Military maneuvers: Taiwan crisis: China imposes sanctions on Pelosi

China has imposed unspecified sanctions on US House Speaker Nancy Pelosi.

Military maneuvers: Taiwan crisis: China imposes sanctions on Pelosi

China has imposed unspecified sanctions on US House Speaker Nancy Pelosi. As the Foreign Ministry reported on Friday in Beijing, the punitive measures are also aimed at direct family members of Pelosi.

The United States and Taiwan had previously accused China of escalating tensions around the democratic island republic and called for restraint. In the storm of criticism, China and Russia demonstrated solidarity on Friday, describing themselves as true guardians of international law. A trip by the Human Rights Committee of the Bundestag could cause a stir: The MPs want to travel to Taiwan at the end of October, as the German Press Agency learned.

China threatens to conquer Taiwan

The communist leadership refuses such official contacts with Taiwan because they claim the island for themselves. Beijing sees self-governing Taiwan as part of the People's Republic and threatens to conquer it. The 23 million Taiwanese, on the other hand, see themselves as independent. In response to the visit of US House Speaker Nancy Pelosi to Taiwan, China launched large-scale maneuvers on Tuesday. It was the highest-ranking visit from the United States in a quarter of a century.

US Secretary of State Antony Blinken accused China of wanting to change the status quo in the Taiwan Strait with the missile tests and military exercises. At the meeting of the Southeast Asian international community Asean in Phnom Penh, Cambodia, Blinken said there was no justification for the military provocations following the peaceful visit of US House Speaker Nancy Pelosi to Taiwan, as quoted by a Western representative, according to Bloomberg news agency.

Taiwan's President Tsai Ing-wen called the maneuvers and missile exercises "irresponsible". In a video address, the President urged the Chinese leadership to exercise common sense and exercise restraint. Taiwan will not escalate tensions but wants to maintain the status quo.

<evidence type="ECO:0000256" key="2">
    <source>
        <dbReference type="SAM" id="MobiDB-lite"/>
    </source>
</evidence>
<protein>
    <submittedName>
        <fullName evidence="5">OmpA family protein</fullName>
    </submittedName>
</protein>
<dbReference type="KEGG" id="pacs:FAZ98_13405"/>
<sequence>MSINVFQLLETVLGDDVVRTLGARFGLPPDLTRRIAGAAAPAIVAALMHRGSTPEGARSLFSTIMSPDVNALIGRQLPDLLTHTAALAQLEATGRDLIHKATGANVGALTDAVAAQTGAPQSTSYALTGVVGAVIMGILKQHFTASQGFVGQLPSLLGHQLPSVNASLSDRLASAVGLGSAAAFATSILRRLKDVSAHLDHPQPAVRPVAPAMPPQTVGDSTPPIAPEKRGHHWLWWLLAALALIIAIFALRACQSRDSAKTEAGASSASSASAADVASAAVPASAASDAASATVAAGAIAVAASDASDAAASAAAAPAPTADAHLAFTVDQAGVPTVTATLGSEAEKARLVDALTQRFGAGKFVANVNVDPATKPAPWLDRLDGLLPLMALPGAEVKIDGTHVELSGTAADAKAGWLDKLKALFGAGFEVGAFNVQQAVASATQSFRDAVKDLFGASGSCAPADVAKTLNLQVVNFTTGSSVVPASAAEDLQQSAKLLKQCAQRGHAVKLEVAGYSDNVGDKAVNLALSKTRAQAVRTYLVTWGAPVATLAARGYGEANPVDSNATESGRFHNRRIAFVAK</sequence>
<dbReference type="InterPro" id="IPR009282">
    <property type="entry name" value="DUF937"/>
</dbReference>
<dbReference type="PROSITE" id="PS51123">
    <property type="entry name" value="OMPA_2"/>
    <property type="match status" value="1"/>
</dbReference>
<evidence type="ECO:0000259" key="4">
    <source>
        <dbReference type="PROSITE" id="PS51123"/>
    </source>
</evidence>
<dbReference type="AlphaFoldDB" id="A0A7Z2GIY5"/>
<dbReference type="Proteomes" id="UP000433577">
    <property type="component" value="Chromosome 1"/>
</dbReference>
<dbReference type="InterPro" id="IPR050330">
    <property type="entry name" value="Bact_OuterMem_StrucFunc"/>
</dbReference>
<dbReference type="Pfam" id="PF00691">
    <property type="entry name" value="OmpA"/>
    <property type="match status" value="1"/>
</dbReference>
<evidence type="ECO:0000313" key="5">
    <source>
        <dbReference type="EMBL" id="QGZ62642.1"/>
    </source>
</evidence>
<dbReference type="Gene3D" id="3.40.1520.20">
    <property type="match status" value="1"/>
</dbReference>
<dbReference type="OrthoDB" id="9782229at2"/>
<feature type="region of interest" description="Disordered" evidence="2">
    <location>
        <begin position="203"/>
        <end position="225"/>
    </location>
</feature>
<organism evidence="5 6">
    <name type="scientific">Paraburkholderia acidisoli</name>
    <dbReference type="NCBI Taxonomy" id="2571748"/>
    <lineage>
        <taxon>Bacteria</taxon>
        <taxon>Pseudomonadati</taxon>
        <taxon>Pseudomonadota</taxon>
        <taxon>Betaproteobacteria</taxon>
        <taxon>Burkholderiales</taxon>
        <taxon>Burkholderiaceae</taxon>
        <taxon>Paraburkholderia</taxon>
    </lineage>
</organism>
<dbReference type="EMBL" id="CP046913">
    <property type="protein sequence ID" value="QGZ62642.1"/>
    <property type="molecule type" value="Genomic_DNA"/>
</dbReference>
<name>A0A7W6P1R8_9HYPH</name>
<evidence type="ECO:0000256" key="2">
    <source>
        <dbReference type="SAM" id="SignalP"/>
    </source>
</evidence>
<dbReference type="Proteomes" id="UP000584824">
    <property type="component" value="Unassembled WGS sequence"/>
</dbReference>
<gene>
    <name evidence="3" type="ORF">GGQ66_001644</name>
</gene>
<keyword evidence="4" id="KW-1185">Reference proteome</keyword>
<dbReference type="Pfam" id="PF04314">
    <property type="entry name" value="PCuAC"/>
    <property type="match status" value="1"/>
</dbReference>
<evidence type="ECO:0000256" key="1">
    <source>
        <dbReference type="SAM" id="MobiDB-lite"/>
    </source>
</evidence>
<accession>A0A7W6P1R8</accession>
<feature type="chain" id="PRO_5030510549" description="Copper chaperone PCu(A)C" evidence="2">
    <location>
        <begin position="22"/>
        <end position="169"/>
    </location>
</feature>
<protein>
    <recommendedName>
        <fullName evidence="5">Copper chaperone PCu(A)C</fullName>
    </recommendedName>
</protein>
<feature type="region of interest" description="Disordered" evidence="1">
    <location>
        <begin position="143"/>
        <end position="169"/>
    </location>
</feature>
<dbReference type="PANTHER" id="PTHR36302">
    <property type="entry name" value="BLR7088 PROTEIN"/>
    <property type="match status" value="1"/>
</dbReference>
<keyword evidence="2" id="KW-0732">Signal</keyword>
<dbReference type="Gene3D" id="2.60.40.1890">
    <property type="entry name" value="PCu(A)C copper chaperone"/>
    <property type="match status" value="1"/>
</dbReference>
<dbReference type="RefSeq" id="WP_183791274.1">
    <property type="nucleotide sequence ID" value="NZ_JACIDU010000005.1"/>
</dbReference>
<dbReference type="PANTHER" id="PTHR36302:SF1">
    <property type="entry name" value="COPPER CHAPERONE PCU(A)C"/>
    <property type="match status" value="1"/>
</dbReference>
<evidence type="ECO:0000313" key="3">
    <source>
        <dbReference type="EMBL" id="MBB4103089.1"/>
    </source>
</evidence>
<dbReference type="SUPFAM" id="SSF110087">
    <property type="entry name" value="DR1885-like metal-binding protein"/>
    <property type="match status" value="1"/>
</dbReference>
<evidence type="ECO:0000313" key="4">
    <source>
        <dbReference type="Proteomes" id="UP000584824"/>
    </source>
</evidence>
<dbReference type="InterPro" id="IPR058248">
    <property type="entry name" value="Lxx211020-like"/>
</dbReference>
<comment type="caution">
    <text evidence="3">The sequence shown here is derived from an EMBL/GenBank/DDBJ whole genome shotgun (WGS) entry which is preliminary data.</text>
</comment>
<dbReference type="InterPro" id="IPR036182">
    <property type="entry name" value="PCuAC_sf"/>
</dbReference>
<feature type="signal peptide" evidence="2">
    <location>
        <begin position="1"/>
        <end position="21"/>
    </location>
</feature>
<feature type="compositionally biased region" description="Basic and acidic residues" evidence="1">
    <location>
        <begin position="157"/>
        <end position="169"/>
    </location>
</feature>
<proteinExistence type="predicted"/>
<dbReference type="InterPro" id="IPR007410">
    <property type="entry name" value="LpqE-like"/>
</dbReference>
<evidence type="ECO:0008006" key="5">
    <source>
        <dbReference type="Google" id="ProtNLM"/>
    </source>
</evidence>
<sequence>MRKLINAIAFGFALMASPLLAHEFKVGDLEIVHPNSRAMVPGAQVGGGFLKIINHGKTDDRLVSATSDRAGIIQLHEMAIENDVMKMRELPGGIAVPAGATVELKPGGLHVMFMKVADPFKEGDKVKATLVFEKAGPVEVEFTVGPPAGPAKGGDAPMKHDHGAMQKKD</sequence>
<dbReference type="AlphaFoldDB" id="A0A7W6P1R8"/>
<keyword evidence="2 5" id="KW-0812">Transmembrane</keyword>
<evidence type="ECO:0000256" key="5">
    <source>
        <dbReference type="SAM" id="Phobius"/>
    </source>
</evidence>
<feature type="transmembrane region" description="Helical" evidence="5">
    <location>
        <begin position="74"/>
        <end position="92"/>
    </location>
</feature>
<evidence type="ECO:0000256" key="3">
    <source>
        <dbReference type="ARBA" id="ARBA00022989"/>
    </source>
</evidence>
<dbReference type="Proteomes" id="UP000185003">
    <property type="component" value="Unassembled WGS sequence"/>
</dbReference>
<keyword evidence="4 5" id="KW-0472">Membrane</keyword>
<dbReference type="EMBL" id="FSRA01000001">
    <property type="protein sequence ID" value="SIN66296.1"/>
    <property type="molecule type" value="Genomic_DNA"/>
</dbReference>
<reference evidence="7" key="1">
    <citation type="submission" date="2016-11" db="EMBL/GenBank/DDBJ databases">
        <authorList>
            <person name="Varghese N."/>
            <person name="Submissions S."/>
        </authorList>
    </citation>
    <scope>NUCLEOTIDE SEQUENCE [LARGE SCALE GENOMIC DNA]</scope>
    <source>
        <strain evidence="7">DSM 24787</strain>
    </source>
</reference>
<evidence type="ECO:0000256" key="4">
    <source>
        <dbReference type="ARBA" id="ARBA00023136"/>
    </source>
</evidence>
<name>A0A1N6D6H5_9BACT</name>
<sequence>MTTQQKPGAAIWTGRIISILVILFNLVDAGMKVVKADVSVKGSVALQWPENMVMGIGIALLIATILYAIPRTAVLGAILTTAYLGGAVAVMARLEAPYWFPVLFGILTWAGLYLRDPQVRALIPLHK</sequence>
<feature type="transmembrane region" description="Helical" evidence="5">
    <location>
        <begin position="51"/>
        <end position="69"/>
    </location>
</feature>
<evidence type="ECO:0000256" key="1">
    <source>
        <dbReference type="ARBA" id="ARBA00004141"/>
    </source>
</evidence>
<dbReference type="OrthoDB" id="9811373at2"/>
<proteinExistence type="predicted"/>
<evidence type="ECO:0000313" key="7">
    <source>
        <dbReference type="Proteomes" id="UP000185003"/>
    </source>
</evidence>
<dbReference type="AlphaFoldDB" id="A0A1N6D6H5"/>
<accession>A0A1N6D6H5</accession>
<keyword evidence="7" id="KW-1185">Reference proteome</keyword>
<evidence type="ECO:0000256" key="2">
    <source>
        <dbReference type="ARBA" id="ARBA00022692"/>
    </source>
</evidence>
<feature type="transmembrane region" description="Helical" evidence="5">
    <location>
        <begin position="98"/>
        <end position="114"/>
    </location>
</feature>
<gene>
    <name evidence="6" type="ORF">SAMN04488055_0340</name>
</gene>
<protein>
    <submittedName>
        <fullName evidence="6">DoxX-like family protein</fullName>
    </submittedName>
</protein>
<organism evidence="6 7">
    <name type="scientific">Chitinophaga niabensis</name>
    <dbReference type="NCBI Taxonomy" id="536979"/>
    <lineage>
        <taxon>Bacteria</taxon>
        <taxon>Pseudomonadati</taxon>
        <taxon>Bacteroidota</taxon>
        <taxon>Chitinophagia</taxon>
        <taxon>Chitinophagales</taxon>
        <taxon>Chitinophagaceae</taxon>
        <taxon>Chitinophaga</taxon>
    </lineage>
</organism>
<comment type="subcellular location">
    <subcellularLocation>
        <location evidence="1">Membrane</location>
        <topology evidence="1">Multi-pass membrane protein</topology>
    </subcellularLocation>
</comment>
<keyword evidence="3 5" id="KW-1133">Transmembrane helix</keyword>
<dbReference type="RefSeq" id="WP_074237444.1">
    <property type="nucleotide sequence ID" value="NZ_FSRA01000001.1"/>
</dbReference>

The President thanked the G7 group of the seven leading industrial nations, which includes the European Union, for their support. The G7 had expressed concern and stressed that there was no reason to use a visit as a pretext "for aggressive military activities". In Beijing, ambassadors from EU countries and Japan, as well as EU representatives, were summoned to the Foreign Ministry, where they were handed a formal protest against the G7 statement. Germany currently holds the presidency of the G7.

German delegation plans trip in October

Further upsets are expected from the long-planned visit of the Human Rights Committee of the Bundestag to Taiwan. The trip is scheduled to take place between October 22nd and 30th and, in addition to Taiwan, will also go to Japan and the Chinese special administrative region of Hong Kong, as dpa learned from MPs. MEPs from all six parliamentary groups are expected to take part in the trip.

China's protests would not be a reason for the CDU politician Michael Brand to refrain from the trip. China's leadership must be careful not to become "just a threat-spewing dragon." Despite all the threatening gestures, the democracies of this world will not be left in the lurch - on the contrary: "If we take ourselves seriously, then we must finally take China seriously and reject the threat."

At the ASEAN meeting in Phnom Penh, China's Foreign Minister Wang Yi accused the US of "provocations" and "interference in internal affairs". China's chief diplomat found support from his Russian counterpart Sergey Lavrov. Against the background of Russia's war of aggression against Ukraine, Lavrov described Moscow's alliance with Beijing as a "pillar" of international law, as quoted by the Interfax agency.

Live ammunition maneuvers

The maneuvers in six sea areas around Taiwan, which will run until Sunday, aim at a naval and air blockade and serve to prepare for a possible invasion. It is China's largest demonstration of power in decades. The US government accused China of overreacting and "significant escalation".

Taiwan's military did not want to confirm Japanese reports that rockets had also flown over the island. Japan protested that five missiles fell in Japan's nearby Exclusive Economic Zone (EEZ). China has launched 11 Dongfeng (East Wind) missiles, Taiwan's military said. China's People's Liberation Army called the practiced "precision strikes" a complete success.

At the end of her trip to Asia, US top politician Pelosi met Japan's Prime Minister Fumio Kishida in Tokyo. In addition to Taiwan, she had previously visited Singapore, Malaysia and South Korea.

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